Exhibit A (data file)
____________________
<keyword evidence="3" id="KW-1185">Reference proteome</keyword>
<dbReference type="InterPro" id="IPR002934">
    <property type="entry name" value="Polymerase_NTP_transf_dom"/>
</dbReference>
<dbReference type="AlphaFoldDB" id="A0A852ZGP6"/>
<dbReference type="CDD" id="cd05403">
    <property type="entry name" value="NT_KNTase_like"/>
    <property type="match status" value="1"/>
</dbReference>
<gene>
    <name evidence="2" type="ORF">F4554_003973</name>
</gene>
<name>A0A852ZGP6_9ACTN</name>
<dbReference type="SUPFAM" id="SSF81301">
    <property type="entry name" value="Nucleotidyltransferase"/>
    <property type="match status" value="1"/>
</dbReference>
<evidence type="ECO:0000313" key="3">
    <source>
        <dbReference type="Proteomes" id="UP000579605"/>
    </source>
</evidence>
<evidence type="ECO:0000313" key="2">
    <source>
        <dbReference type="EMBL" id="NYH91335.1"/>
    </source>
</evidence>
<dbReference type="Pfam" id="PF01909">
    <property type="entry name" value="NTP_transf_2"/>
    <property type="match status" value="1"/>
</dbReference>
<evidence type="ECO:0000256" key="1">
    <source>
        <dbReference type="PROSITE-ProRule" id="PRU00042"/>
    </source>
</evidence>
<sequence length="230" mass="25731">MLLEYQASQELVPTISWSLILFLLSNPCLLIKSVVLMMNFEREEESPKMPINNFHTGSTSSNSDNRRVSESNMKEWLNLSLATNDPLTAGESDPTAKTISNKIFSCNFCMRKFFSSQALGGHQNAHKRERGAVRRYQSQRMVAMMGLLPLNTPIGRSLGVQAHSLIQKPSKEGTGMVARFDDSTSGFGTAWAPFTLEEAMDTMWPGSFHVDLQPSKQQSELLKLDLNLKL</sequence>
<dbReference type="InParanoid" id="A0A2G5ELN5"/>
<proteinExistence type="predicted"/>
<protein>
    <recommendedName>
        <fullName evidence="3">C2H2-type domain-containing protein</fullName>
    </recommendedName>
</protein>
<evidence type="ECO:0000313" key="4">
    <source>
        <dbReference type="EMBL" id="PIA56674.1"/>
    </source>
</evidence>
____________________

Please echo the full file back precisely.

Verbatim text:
<keyword evidence="3" id="KW-1185">Reference proteome</keyword>
<dbReference type="InterPro" id="IPR002934">
    <property type="entry name" value="Polymerase_NTP_transf_dom"/>
</dbReference>
<dbReference type="AlphaFoldDB" id="A0A852ZGP6"/>
<dbReference type="CDD" id="cd05403">
    <property type="entry name" value="NT_KNTase_like"/>
    <property type="match status" value="1"/>
</dbReference>
<gene>
    <name evidence="2" type="ORF">F4554_003973</name>
</gene>
<name>A0A852ZGP6_9ACTN</name>
<dbReference type="SUPFAM" id="SSF81301">
    <property type="entry name" value="Nucleotidyltransferase"/>
    <property type="match status" value="1"/>
</dbReference>
<evidence type="ECO:0000313" key="3">
    <source>
        <dbReference type="Proteomes" id="UP000579605"/>
    </source>
</evidence>
<evidence type="ECO:0000313" key="2">
    <source>
        <dbReference type="EMBL" id="NYH91335.1"/>
    </source>
</evidence>
<dbReference type="Pfam" id="PF01909">
    <property type="entry name" value="NTP_transf_2"/>
    <property type="match status" value="1"/>
</dbReference>
<evidence type="ECO:0000256" key="1">
    <source>
        <dbReference type="PROSITE-ProRule" id="PRU00042"/>
    </source>
</evidence>
<sequence length="230" mass="25731">MLLEYQASQELVPTISWSLILFLLSNPCLLIKSVVLMMNFEREEESPKMPINNFHTGSTSSNSDNRRVSESNMKEWLNLSLATNDPLTAGESDPTAKTISNKIFSCNFCMRKFFSSQALGGHQNAHKRERGAVRRYQSQRMVAMMGLLPLNTPIGRSLGVQAHSLIQKPSKEGTGMVARFDDSTSGFGTAWAPFTLEEAMDTMWPGSFHVDLQPSKQQSELLKLDLNLKL</sequence>
<dbReference type="InParanoid" id="A0A2G5ELN5"/>
<proteinExistence type="predicted"/>
<protein>
    <recommendedName>
        <fullName evidence="3">C2H2-type domain-containing protein</fullName>
    </recommendedName>
</protein>
<evidence type="ECO:0000313" key="4">
    <source>
        <dbReference type="EMBL" id="PIA56674.1"/>
    </source>
</evidence>